A Conversation with Patrick ChuBy Scott Mitchell
Patrick Chu is the founder and lead developer for ItsYourTurn.com (IYT), a popular turn-by-turn gaming site that has been in operation since 1998. Developing, testing, and supporting IYT is handled by Patrick, two other full-time software developers, and a part-time support staff. ItsYourTurn.com has over 2,500,000 registered accounts, records around 700,000 game moves per day that result in four million daily page views and a SQL Server 2005 database with over 470 million rows of game moves. Initially, IYT was powered by custom C++ ISAPI extensions, but has since moved over to using ASP.NET 2.0.
I've been playing games on IYT for years (my two favorite games being Chess and Stack4x4, a variant of Connect4) and had exchanged brief emails with Patrick a couple times in the past. Clearly there's a lot that can be learned, both about technology and business, from a person with the experience and background of Patrick Chu. I recently emailed Patrick some questions about IYT, both from a business and technology standpoint. He was kind enough to write back with some very detailed and valuable answers that he agreed to let me post here. Read on to learn more about ItsYourTurn.com, the technology behind it, Patrick's views on business and the future of web development, and many other interesting topics!
Scott: What has ItsYourTurn.com's growth looked like since its inception? (Perhaps you can provide some stats - page views, bandwidth, moves per month, active users, etc.)
Patrick: ItsYourTurn.com went online in April 1998. In the early days (1998-2000) we grew very fast, but it's leveled off in recent years. Since our marketing consists solely of buying ad words on Google, this isn't surprising. Over the last two years we've been quietly restructuring both our hardware and software infrastructure (more on that later), so we've been going light on the marketing. However, starting later this year, that's going to change. Our changes will be done around August, and we'll be marketing far more aggressively than we have in the past (the ad campaign is already under development by an outside design firm).
As for the number of visitors, according to Alexa.com, ItsYourTurn.com is ranked #5601 today (June 30, 2006). By comparison, the 4GuysFromRolla.com site (which I visited a lot for guidance in my early ASP.NET days) is ranked #7085 today. Like yourselves, I would say we're a medium-sized website.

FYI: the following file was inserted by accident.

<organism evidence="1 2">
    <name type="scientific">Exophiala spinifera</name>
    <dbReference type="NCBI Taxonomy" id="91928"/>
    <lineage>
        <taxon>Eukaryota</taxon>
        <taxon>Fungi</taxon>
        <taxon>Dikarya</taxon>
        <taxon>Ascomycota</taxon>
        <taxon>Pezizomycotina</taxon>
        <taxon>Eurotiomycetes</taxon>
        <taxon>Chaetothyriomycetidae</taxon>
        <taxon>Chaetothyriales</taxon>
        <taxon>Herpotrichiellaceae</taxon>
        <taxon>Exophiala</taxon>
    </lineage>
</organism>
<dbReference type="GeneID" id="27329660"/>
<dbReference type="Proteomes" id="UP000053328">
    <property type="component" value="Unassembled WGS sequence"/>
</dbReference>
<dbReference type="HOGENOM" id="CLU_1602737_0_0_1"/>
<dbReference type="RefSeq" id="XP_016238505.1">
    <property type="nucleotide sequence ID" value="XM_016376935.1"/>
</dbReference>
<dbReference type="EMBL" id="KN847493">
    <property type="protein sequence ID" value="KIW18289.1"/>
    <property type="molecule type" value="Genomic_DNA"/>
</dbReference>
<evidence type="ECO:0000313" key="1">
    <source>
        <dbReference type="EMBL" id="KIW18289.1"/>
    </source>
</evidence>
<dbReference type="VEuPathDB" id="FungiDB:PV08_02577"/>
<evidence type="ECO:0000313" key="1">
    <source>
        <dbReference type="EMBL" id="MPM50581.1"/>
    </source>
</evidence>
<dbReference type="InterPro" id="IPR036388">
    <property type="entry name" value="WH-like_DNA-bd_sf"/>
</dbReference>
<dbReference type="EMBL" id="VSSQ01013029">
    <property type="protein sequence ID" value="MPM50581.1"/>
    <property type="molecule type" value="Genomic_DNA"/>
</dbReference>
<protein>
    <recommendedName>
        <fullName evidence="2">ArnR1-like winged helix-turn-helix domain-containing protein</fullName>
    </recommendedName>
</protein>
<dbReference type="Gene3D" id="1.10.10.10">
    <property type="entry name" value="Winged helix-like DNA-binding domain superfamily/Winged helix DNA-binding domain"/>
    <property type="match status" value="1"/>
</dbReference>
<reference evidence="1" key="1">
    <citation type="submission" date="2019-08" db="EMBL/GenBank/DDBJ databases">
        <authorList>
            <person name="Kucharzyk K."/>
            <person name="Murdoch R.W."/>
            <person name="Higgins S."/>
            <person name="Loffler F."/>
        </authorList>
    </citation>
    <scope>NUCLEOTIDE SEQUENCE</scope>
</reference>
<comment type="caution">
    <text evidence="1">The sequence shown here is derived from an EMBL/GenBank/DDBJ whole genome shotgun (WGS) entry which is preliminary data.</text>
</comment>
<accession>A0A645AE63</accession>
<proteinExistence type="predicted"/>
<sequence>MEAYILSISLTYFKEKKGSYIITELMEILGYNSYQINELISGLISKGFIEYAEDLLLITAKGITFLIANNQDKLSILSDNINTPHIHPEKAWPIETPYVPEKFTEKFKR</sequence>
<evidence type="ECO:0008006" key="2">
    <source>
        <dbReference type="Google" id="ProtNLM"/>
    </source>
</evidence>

We record about 650,000 - 700,000 game moves every day, so a conservative estimate is about four million page views a day. It takes about four to five page views for each move, and in addition players usually visit their game status page several times and track their tournaments and ladders.
We try to archive each game that's played for several years so that players can return to them and review the games later. While we've lost some of the very early moves due to database corruption (we started with SQL Server 7.0 and also had corruption problems with SQL Server 2000), right now there are still over 470 million rows of live, accessible game boards in our current database. At one point we had over 600 million rows in the games database, but some of that old data is on a backup disk somewhere and not accessible. Right now our active database has games over two years old, and we figure that's as far back as anyone wants to review.
Right now ItsYourTurn.com has two full-time programmers (I'm one of them) and a part-time person who answers the customer-support requests (we try to answer the vast majority of our customer support questions -- the "easy" questions that we've seen before -- in one business day or less). At the peak of the Internet bubble (2000-1) we had five and a half full-time employees and we were running three websites, but we've scaled down since then. We are also currently working with an outside firm on our site redesign, which should be online soon.
Scott: What sort of hardware architecture do you have setup (database version, how many web/database servers, IIS version, ASP.NET version, etc.)? Who do you host with?
Patrick: We're running ASP.NET 2.0 on Windows 2003 (which implies IIS 6.0). Our development work is mostly C# code, with some legacy C++ code for the pages we haven't converted to C#. We develop in Visual Studio 2005, and we run our database on SQL Server 2005. We co-locate with a local ISP called Intrex.net, and we build our own servers in-house (crammed with as much RAM as they'll hold) and move them to Intrex when they're built.
We are slowly moving over to VMWare Server virtual machines. This allows us to better utilize our hardware resources, and also allows us to deploy new servers very quickly, reducing our deployment time per server from one to two days to less than 30 minutes when we have to upgrade our hardware.
Scott: What software architecture do you have? Sounds like it's mostly custom ISAPI extensions, but where do you use ASP.NET? Use any off-the-shelf components/libraries or is it all custom-built?
Patrick: Back in 1998 when we started, the only available technologies to build database-driven websites were Perl and C++ ISAPIs. Even Java at that time wasn't being widely used for database-driven websites (and was very slow). Early versions of classic ASP were available then, but they were far too slow for the 300 Mhz Pentium II's that were the state of the art back then. For performance reasons we chose to go the ISAPI path.